In its first economic forecast since the EU referendum, the British Chambers of Commerce (BCC) has downgraded its UK GDP growth forecast from 2.2% to 1.8% in 2016; from 2.3% to 1.0% in 2017 and from 2.4% to 1.8% in 2018.

Weaker consumer spending and a large fall in investment were the main reasons for the downgrades. Uncertainty surrounding the UK’s long-term political arrangements with the EU, as well as the timeline over which any actions will take place, also played a part. However, the BCC expects the UK to avoid recession as the slide in sterling helps its net trade position.

Other Key points in the forecast are as follows:
•Business investment is expected to fall by 2.2% in 2016 and by 3.4% in 2017.
•Export growth is expected to drop to 2.3% in 2016, from 4.8% in 2015, but grow slowly to 3% in 2017 and 4% in 2018.
•Services and consumer spending will remain the key growth drivers of the UK economy through the forecast period.
•Employment growth is expected to slow in 2017, as uncertainty weighs on recruitment intentions.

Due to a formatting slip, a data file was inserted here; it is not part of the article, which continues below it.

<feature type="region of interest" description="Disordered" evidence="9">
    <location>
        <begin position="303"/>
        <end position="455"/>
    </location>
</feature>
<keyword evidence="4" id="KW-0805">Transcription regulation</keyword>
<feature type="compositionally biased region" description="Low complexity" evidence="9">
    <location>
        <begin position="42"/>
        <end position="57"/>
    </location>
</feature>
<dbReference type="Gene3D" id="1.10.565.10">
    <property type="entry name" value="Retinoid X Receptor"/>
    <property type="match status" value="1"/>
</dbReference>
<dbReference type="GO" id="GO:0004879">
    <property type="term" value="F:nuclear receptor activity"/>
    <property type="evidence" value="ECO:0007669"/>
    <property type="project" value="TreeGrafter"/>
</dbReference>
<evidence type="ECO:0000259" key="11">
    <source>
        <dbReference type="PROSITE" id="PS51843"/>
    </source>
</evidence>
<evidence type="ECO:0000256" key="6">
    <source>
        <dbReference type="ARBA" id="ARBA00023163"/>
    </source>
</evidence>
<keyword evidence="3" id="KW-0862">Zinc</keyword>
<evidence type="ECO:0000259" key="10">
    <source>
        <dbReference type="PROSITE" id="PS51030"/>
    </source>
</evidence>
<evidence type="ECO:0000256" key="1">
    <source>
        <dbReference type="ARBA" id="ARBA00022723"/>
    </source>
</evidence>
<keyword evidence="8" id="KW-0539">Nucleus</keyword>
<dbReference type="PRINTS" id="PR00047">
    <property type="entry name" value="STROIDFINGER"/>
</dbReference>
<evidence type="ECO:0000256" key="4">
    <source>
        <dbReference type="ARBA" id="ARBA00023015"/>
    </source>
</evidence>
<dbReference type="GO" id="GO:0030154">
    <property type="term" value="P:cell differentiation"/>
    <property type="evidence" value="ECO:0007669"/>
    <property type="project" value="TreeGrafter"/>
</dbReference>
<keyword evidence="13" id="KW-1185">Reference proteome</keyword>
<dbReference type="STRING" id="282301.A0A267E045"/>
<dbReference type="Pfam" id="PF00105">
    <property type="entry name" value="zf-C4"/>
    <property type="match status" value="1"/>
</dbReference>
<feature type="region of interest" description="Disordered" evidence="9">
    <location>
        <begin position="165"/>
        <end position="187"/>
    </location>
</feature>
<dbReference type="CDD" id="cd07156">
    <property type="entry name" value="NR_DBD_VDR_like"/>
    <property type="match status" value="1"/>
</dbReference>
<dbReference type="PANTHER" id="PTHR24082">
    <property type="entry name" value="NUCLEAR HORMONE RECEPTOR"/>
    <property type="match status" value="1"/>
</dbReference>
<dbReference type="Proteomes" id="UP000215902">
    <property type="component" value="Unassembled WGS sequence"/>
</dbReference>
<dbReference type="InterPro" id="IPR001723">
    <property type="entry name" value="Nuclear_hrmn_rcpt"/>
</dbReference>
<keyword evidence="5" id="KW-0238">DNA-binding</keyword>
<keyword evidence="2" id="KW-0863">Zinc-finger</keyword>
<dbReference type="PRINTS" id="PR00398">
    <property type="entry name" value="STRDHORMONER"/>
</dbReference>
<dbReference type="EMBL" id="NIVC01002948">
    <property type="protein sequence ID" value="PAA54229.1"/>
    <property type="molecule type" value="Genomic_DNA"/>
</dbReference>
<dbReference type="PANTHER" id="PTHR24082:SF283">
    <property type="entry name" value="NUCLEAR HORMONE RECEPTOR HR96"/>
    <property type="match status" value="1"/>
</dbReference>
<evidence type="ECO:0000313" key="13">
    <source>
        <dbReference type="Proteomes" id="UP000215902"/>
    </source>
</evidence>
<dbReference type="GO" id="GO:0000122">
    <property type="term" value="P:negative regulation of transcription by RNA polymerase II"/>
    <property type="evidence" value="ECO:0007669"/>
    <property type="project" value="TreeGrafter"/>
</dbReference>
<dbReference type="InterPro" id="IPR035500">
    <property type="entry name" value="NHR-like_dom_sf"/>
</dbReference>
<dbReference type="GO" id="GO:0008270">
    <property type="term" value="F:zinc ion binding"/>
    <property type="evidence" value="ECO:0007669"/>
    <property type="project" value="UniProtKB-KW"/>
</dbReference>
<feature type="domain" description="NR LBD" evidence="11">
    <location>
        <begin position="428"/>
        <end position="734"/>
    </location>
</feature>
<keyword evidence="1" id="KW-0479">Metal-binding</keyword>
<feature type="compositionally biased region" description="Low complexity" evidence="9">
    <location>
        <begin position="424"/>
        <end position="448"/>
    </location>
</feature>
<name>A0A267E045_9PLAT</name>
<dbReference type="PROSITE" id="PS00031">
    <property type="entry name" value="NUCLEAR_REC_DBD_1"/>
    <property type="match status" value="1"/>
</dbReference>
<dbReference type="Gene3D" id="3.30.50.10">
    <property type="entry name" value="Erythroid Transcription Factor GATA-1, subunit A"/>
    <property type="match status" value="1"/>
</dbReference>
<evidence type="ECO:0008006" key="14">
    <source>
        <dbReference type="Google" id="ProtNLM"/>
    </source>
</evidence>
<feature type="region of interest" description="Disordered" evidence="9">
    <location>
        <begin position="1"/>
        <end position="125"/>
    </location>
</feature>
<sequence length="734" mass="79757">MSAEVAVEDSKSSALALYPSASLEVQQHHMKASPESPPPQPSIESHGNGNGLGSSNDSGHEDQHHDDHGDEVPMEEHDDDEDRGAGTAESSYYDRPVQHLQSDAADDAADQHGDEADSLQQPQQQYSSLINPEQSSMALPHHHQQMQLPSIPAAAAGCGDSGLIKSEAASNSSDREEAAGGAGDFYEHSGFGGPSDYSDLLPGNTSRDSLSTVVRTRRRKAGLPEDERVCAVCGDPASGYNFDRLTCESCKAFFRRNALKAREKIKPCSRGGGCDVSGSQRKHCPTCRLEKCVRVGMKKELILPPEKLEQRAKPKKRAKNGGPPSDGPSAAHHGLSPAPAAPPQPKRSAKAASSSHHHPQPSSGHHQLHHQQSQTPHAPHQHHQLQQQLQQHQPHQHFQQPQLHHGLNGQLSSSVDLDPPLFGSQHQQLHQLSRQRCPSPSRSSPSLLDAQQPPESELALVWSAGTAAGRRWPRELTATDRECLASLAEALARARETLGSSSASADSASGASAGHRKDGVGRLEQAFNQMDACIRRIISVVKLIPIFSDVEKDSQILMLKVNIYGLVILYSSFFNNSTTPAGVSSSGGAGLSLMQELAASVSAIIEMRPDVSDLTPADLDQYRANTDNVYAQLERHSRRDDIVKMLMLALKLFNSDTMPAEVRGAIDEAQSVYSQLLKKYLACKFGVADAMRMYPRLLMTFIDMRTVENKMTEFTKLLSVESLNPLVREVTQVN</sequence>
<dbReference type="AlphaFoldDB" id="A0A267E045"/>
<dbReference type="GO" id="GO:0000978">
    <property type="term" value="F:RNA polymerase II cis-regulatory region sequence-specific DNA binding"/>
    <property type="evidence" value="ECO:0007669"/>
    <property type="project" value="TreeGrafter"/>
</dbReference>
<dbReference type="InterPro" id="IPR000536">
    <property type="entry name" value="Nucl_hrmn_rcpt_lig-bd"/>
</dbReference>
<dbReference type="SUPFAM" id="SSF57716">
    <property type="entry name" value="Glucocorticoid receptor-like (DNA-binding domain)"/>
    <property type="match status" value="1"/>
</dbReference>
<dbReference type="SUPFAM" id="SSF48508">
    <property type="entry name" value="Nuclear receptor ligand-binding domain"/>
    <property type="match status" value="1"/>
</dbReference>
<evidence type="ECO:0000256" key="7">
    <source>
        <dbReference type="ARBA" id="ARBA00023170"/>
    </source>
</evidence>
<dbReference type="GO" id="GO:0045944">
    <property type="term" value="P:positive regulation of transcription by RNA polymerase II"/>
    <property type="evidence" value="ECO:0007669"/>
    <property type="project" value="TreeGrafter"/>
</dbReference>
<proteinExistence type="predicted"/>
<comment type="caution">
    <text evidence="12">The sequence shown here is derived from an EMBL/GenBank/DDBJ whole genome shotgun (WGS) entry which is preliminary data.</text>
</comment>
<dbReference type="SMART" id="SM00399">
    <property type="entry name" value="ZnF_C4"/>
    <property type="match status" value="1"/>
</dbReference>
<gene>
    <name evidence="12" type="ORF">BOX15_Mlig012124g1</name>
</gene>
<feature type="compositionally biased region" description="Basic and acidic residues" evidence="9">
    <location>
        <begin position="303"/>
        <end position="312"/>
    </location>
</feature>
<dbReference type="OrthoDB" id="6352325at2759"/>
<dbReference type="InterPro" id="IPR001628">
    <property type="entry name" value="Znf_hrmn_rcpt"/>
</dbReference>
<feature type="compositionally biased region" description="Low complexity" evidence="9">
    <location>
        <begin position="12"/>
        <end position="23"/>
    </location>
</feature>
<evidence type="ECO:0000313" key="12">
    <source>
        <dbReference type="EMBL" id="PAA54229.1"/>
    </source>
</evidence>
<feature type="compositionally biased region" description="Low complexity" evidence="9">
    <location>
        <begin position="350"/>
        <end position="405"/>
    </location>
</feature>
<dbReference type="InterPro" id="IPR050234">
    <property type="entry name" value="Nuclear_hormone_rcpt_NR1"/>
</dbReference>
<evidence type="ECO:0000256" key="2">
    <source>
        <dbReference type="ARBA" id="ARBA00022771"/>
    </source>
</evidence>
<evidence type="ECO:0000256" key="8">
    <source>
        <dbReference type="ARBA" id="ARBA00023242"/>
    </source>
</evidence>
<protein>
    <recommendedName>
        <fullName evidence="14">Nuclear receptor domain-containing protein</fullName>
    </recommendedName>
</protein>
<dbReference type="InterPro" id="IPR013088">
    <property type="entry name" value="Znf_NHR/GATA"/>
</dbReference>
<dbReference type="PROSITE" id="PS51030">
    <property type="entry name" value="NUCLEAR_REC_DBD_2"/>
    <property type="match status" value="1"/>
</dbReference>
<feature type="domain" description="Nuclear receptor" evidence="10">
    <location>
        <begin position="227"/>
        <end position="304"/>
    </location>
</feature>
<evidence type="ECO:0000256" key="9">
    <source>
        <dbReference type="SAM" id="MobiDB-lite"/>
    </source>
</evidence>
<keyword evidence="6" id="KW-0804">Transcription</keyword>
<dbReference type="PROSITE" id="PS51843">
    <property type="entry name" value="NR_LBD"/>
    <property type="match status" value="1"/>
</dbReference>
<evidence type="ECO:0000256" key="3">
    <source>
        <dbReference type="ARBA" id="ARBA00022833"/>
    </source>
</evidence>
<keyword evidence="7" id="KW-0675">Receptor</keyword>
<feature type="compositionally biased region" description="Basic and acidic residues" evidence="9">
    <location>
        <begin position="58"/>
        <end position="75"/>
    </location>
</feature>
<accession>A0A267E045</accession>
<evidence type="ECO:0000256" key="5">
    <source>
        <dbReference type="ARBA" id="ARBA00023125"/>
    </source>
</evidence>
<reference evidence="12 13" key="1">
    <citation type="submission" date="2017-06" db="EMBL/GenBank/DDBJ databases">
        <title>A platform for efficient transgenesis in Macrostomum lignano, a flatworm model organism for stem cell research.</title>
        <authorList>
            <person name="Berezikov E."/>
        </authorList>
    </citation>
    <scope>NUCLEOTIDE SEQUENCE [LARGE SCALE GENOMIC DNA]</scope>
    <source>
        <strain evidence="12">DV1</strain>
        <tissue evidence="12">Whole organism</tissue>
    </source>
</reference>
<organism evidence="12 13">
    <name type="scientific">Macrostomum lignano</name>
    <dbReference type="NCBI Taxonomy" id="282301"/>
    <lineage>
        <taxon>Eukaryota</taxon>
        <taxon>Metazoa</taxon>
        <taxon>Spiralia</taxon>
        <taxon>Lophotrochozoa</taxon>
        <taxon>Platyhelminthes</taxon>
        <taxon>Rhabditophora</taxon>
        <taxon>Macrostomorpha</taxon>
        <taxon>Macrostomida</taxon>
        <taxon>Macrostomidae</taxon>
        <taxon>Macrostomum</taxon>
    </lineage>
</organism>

•A further cut in interest rates is expected by the end of the year.

Dr Adam Marshall, acting director general of the BCC, said: “Stability, clarity and action must continue to be the watchwords for government. Aside from a clear timetable for negotiations with the EU, ministers must act to support business investment and confidence. They should start with the long list of business-boosting infrastructure projects that have been put on hold for far too long – including a firm decision on a new airport runway, new nuclear investment, and road and rail schemes.

“We also need to see policies to encourage business investment, such as revisions to our outdated business rates system, which penalises companies for investment in plant and machinery, and hits firms before they have even turned over a penny.”

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